i guess you don’t even understand how he search .
    my name is daniel wont make me “Danielbx1” or “Hamzabx1” am “bx1” only no addeding anything , and why he get angry because he asked me to the builder including the patch , which i refused , that’s he being kid thats why he is 10 year old kid

    1. BrianKrebs Post author

      Hi Danny. Thanks for visiting. How come you didn’t reply to either my email or ICQ invite? I wanted to chat with you about this but only had the back-and-forth on the forums to go from.

      Glad to hear you don’t think it’s serious. One question I’d have is, why would you use such lame passwords to begin with? Why not just pick one that isn’t so easy to guess? You also appear to have been using the same password on multiple forums, which is another security oops that gets a lot of people in trouble.

      1. Danny

        it wasnt a lame password , it was just the password that is easy for me to remember being on hacking or malware forum wont make any reason to have strong or weak password , well 12345 is my prefered numbers as i used to play poker , anyway i did not get any of ur email and ICQ invite , if u want to chat with me my just email me ur ICQ then i’ll add u , i guess u can see my email on your board

        1. Todd Jones

          Bx1, you are such a liar. Of course I would not expect much else from a criminal like you. Your passwords are not 123456 like you claim and I have a lot more information on you than just what I posted on opensc.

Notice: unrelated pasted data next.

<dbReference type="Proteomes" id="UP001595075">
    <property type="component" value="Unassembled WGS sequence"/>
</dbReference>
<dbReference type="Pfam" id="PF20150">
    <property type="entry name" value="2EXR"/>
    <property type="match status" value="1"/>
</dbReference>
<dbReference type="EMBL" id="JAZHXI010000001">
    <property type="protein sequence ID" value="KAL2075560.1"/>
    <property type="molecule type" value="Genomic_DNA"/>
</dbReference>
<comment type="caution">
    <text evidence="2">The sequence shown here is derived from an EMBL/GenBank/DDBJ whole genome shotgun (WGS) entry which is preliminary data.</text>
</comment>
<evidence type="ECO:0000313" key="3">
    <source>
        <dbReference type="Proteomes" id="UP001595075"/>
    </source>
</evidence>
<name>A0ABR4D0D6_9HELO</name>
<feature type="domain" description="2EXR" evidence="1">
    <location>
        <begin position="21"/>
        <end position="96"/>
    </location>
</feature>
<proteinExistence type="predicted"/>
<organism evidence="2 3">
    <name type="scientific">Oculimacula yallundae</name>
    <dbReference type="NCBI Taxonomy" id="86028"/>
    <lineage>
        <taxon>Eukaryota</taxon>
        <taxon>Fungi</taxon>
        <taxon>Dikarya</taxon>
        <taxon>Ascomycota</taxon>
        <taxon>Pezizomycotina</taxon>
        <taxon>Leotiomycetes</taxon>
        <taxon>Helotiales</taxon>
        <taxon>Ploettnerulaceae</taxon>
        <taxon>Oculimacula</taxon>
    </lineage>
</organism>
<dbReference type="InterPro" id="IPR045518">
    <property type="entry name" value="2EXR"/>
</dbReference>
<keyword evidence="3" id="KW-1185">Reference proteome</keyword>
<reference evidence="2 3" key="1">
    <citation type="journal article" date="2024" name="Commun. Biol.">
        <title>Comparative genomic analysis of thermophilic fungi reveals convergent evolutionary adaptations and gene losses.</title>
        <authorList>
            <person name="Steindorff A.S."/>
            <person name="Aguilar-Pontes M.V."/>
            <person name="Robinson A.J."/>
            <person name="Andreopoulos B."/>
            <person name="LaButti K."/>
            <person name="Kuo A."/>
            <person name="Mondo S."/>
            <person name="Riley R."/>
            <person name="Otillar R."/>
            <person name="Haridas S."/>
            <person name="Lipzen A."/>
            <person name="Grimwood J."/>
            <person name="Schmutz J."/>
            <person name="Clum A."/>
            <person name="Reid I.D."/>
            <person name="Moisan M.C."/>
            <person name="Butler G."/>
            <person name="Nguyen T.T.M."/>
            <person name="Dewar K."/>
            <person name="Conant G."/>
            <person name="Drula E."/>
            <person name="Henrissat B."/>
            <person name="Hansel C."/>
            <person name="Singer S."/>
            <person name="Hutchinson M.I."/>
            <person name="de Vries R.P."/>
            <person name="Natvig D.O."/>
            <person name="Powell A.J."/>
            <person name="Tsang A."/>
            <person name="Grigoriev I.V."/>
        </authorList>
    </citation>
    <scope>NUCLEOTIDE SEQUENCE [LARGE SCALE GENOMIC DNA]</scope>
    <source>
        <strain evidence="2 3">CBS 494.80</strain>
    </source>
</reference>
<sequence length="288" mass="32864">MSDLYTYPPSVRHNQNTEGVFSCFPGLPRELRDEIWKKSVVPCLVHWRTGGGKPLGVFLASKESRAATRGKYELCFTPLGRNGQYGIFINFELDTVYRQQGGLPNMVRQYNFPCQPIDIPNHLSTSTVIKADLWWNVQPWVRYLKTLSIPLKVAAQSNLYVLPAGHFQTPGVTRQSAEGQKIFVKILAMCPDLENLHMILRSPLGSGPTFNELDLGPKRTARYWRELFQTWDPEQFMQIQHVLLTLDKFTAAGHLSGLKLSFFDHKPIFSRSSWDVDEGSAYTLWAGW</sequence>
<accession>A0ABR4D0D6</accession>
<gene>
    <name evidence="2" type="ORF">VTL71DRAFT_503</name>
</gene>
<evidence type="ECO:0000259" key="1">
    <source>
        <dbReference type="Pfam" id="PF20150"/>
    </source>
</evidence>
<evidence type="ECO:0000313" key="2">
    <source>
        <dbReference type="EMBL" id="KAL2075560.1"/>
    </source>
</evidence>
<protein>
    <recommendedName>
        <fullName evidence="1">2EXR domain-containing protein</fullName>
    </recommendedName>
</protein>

What I can say is that if inkubus would have just given me what I wanted then none of this would have happened.

          1. Danny

            Yes Cybercriminal and i’m prov of what i’m , i can do what u cannot do , and i’m preparing something worse that Zeus and SpyEye , do what ever u like , because u don’t have any confirmed information about me 🙂

        2. Jason

          123456 IS a lame password, and being on a hacking forum is all the more reason to use a strong password.

  6. John

    Danny is right, the maker of SpyEye and now the coder of ZeusEye (SpyZeus) [These are not real names] behaves much like a kid. He is not the god coder many of those in the underground make him to be, in fact he is merely slightly above average in my opinion. We must look at people like the ZeusEye coder as criminal thugs, no longer the geniuses dwelling in their basements.

    1. JCitizen

      Misinformation – a tactic employed by the military as well. Sow seeds of confusion in the camp of the enemy!

      I wonder if Sun Tzu ever included that in his “Art of War”?

    2. John

      Nor is there a “SpyZeus”. I just use these terms interchangeably to refer to the combined version of zeus and spyeye. the name is just spyeye.

      1. JCitizen

        I like the way you put down the image of the criminals in that post. No matter who you are. or what terms you use, I will always give a big thumbs up to the criticism of web-crooks.

        They, indeed, are not “gods” by any stretch of the imagination; although they may think it of themselves.